Risk Stratification of Febrile Infants Without Routine Lumbar Puncture

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The modified Philadelphia criteria had high sensitivity for invasive bacterial infection and classified all infants with bacterial meningitis as high risk without routine CSF testing.
The modified Philadelphia criteria had high sensitivity for invasive bacterial infection and classified all infants with bacterial meningitis as high risk without routine CSF testing.

A modified Philadelphia criterion for the risk stratification of febrile infants with invasive bacterial infection had a high sensitivity without routine cerebrospinal fluid (CSF) testing, according to data published in Pediatrics.

Study investigators performed a case-control study on febrile infants who were aged ≤60 days presenting at one of nine emergency departments between 2011 and 2016. They enrolled 135 infants with invasive bacterial infection (118 who had bacteremia without meningitis and 17 with bacterial meningitis) and 249 controls matched by site and date of visit. The low-risk components of the modified Philadelphia criteria were: aged >28 days, previously healthy, no skin or soft tissue infection, normal urinalysis, a peripheral white blood cell count of ≥5000 and ≤15 000, and an immature-to-total neutrophil ratio of <0.2.

The sensitivity of the modified Philadelphia criteria was higher than the Rochester criteria (91.9% vs 81.5%; P =.01). However, specificity was lower (34.5% vs 59.8%; P <.001). The sensitivity of both criteria in 67 infants aged >28 days with invasive bacterial infection was 83.6%. None of the 11 low-risk infants had bacterial meningitis and of the 68 infants aged ≤28 days with invasive bacterial infection, 14 were low risk according to the Rochester criteria, with 2 having meningitis.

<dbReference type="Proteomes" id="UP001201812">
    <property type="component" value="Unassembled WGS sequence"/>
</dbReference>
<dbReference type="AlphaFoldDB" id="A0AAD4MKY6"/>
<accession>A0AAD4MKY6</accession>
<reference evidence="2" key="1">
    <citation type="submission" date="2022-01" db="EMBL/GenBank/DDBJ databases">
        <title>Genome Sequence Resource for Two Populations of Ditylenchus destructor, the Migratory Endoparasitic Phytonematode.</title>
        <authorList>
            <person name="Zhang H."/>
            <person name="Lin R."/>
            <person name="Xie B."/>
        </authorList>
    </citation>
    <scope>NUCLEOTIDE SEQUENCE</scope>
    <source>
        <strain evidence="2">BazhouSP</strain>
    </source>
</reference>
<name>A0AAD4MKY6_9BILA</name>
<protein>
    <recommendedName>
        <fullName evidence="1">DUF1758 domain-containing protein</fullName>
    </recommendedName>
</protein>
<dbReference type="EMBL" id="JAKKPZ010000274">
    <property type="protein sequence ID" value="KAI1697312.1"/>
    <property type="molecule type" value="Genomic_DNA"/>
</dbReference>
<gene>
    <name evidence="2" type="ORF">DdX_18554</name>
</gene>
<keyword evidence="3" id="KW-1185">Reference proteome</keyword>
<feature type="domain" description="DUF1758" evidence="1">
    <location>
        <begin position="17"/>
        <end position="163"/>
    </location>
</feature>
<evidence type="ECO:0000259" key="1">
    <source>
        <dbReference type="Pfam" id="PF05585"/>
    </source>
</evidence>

The study investigators noted several limitations including that data was collected through a medical record review and therefore clinical variables were not accurately documented. They were also unable to calculate positive or negative predictive values for either criterion because not all febrile infants at the study sites were included. There was also a low prevalence of bacterial meningitis in the sample. Finally, there was no guarantee that a control infant wasn't diagnosed with invasive bacterial infection at a non-participating hospital at a later date and the sample may not be generalizable beyond the participating emergency departments.

Study investigators concluded that while neither criteria contain routine CSF testing, the modified Philadelphia were highly sensitive in risk stratification of non-ill appearing febrile infants with bacteremia. They recommended that a prospective study is now required to confirm the safety of routinely omitting CSF testing in low-risk febrile infants aged <28 days.

Reference

Aronson PL, Wang ME, Shapiro ED, et al. Risk stratification of febrile infants ≤60 days old without routine lumbar puncture. Pediatrics. 2018;142: e20181879

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